A Career In Journalism In Our Modern Era

Being a journalist is an important career. It holds politicians to account; it can dig up and reveal facts unknown to the wider public. It informs, teaches and clarifies and at times it can entertain and relax us too.

Journalism is one of those industries which has always been right at the centre of everything. Like politics (but the antithesis of it in many ways), journalism revolves around what is happening in the world at the present moment. Because of this, it’s an incredibly exciting and dynamic career.

Journalism is also, however, undergoing change. You might hear swathes of older seasoned journalists complaining that print journalism is ‘dying’ and that journalism is a toxic, competitive place to work. Though it is true that the industry is not easy to penetrate, and takes a lot of work, it is also a deeply satisfying career.

And it’s more important now than ever: as our world changes by the minute and is facing some huge issues (climate change, fake news, pandemics), the people we lean on to inform us fairly and honestly are journalists.

Not all journalism is good: our world is also increasingly filled with fake news, and so the role of the journalist is a significant and delicate one. And it is, like everything, going digital. So, it’s essential for journalists to have a grip on things like social media, SEO (search engine optimizations) and using digital formats (things you learn on Journalism courses and in Master’s degrees).

And since the pandemic, data journalism (fact-based reporting which uses numbers and statistics to tell a story) are becoming more popular, more necessary and therefore more employable.

Here are a few hot tips from a journalist who has very recently begun a career in this fun, and sometimes challenging, world:

Know the different kinds of journalism you can go into

Nowadays, when we think of ‘journalism’ we aren’t limiting ourselves to pad-in-hand reporters at a car accident. Journalism comes in different forms: there’s straight up reporting (i.e telling people about an accident or Boris Johnson’s latest government announcement); then there’s features-which can focus on a range of subjects and can be written in a range of styles. Then, of course, there are different mediums: there’s filmed news (such as ITV, Sky News and the BBC), as well as more documentary-style journalism (such as Louis Theroux).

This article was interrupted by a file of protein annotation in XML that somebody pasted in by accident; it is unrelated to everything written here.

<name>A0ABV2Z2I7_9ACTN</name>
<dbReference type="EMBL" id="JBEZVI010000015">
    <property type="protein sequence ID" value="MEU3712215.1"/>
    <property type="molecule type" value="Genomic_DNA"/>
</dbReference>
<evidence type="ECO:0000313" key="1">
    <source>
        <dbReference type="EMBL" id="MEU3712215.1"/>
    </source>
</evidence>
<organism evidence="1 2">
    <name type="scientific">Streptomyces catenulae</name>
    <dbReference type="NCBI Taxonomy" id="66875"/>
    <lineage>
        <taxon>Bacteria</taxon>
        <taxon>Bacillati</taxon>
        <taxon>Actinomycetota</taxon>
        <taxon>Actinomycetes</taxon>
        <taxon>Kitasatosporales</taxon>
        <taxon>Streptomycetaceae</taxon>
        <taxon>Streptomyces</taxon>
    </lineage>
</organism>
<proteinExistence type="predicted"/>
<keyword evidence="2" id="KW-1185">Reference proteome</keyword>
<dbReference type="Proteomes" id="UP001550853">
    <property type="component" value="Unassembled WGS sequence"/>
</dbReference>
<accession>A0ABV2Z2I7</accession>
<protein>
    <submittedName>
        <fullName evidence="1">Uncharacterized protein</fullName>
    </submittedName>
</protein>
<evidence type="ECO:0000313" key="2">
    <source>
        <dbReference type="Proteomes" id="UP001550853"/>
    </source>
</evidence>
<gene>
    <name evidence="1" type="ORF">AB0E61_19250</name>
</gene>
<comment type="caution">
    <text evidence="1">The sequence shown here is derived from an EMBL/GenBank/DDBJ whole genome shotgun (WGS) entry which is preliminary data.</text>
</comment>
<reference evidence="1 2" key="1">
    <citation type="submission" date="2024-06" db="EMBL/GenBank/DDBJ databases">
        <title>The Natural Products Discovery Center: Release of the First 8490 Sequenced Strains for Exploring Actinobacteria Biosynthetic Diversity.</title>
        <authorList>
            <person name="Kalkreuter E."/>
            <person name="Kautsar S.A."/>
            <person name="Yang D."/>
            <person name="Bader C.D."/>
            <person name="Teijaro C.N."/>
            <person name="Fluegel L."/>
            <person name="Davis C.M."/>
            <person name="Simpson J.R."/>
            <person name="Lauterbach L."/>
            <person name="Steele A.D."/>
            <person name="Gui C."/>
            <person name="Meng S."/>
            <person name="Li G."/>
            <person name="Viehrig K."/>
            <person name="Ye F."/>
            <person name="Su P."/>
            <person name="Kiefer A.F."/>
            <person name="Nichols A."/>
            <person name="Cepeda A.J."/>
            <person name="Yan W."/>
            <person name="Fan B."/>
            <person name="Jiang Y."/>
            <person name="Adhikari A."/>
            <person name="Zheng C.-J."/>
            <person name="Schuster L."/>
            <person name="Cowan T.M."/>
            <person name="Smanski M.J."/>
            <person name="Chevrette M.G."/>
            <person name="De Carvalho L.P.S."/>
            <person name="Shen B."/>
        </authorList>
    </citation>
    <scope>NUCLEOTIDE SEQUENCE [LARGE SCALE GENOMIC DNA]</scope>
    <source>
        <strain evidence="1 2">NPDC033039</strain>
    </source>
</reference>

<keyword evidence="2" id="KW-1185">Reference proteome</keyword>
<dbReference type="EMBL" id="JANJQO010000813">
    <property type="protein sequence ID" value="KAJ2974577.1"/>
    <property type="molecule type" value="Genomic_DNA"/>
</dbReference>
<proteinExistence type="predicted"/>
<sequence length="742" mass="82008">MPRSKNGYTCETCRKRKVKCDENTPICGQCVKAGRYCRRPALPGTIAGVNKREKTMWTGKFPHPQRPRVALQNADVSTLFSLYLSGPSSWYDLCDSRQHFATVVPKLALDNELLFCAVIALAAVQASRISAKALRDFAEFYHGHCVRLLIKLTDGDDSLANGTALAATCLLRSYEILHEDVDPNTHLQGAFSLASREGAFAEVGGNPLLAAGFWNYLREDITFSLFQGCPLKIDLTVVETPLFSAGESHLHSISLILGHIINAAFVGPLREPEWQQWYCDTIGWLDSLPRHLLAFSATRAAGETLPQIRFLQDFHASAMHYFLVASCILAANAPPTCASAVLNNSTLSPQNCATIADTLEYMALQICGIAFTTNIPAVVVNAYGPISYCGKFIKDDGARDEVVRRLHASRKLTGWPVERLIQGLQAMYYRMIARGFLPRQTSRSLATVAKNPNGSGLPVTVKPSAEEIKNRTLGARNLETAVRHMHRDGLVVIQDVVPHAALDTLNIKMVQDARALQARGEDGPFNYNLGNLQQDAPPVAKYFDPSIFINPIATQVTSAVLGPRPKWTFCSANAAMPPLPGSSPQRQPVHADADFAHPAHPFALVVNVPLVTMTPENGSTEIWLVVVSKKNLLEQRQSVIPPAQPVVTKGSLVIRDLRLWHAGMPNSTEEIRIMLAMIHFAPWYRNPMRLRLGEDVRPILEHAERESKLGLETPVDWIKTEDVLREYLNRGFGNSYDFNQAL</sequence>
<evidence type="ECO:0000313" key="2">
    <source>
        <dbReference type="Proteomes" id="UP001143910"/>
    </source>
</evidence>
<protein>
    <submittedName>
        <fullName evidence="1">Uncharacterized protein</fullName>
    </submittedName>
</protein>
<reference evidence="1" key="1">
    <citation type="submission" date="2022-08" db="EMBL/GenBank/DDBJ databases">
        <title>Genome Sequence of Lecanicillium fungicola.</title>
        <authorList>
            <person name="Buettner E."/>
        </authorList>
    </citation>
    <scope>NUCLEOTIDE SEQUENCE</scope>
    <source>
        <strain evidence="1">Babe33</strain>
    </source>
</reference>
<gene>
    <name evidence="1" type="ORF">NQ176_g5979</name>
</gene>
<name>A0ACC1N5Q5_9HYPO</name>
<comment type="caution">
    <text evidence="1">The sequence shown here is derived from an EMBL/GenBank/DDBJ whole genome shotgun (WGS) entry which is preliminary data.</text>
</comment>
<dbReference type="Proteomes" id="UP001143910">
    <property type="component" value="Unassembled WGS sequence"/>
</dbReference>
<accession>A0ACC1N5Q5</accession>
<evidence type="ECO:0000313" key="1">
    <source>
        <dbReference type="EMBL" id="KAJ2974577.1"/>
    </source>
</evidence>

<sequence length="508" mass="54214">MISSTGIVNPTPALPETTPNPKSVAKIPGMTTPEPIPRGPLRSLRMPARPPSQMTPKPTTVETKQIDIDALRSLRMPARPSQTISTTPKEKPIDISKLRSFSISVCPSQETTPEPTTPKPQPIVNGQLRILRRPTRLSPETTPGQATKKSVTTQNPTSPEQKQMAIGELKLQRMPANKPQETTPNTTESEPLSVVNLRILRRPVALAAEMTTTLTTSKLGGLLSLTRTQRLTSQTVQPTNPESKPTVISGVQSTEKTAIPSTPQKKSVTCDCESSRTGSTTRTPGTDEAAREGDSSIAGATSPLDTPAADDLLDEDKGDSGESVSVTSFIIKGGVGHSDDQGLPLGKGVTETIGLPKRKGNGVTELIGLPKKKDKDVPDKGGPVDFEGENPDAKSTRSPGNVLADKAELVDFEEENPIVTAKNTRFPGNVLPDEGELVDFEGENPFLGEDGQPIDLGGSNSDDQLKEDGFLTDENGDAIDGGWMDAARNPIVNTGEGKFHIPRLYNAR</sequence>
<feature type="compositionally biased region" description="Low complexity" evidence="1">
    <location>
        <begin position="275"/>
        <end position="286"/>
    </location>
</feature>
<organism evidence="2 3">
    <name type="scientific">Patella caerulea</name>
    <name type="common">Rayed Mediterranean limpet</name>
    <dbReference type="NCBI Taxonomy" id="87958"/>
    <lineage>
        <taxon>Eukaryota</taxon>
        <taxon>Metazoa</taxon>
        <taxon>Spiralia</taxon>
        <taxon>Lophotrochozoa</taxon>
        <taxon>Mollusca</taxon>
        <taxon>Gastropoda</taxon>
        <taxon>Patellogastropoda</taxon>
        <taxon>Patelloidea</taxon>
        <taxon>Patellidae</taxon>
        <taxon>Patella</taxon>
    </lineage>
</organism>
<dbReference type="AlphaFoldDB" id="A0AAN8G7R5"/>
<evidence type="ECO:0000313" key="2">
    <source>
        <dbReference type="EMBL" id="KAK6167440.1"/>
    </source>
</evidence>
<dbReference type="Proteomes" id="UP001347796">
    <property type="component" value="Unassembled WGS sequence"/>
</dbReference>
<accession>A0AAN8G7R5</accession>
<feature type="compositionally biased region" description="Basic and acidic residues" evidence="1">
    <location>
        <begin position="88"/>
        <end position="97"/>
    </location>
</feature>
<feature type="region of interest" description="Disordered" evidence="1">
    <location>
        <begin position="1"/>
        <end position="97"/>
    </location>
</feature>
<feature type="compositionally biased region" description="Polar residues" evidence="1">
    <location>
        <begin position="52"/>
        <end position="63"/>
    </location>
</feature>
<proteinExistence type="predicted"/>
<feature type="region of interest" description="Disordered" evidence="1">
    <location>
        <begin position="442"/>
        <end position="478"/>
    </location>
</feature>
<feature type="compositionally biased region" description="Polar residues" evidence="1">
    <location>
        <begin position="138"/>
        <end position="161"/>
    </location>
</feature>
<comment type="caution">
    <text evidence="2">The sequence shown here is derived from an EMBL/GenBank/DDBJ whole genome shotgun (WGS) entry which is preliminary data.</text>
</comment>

Though features are less ‘immediate’, lots of features journalists begin their career journey as reporters, since many of the same skills apply such as researching and interviewing, for instance.

There’s also a difference between ‘comment’ articles, and straight reporting. Lots of journalism these days is opinion-based (polarising information between left-and right leaning politics). These can be on a range of current subjects, such as this left-wing Guardian piece criticizing ‘priviledged’ Tory politicians, or another right-leaning one from the Telegraph criticizing the ‘woke’ politics and political correctness of liberals. The writing style of either is very opinionated.

How to gain experience: get involved in a student paper

A great way to get started on the winding road to becoming a journalist is by signing up and volunteering for your local school- or university paper. Every school or university in the UK (and abroad, for that matter) has a paper or (a) magazine.

Just start writing….

As the bulk of journalism is still filtered through the medium of words, then you can do nothing better than to just start writing. Pick a topic that interests you to begin with. Some of the best writing flows from your genuine passions, whether that be travel, sport, the arts, theatre or politics, and writing or blogging about it should therefore come naturally to you.

And storytelling….

If you are interested in telling stories through visual or audio, then give this a go as well. Shooting and recording on an iPhone actually can be at professional standards and you can start experimenting with content creation. There are a few good courses on this type of digital storytelling. (Check out https://students.digitalmediaacademy.org).

Read the news

Since journalism is for and about the world that surrounds us, perhaps the most important bit of advice for anyone wanting to enter the industry is learning about that world. And try and read a range of news- on the left, on the right, and everything in between.

A degree in Journalism

After school or after university there are some really great journalism undergraduate courses or Master’s degrees you can do to jet-start your career. They aren’t strictly necessary to a career, but they do teach really valuable skills that you’ll use later on- such as reporting, interviewing, writing, filming, podcasting, ethics and media law, social media and digital skills. A few great places to look at for undergraduate and post graduate courses in journalism in the UK are: City, University of London, which offers everything from newspaper to magazine journalism, broadcasting and investigative journalism; Goldsmiths in London, as well as the London School of Economics and Cardiff University.

Lastly, The New York Times, arguably the world’s best-known newspaper, runs both summer courses and gap year courses (all online now) both in New York and Washington DC with lots of hands on, writing experience.

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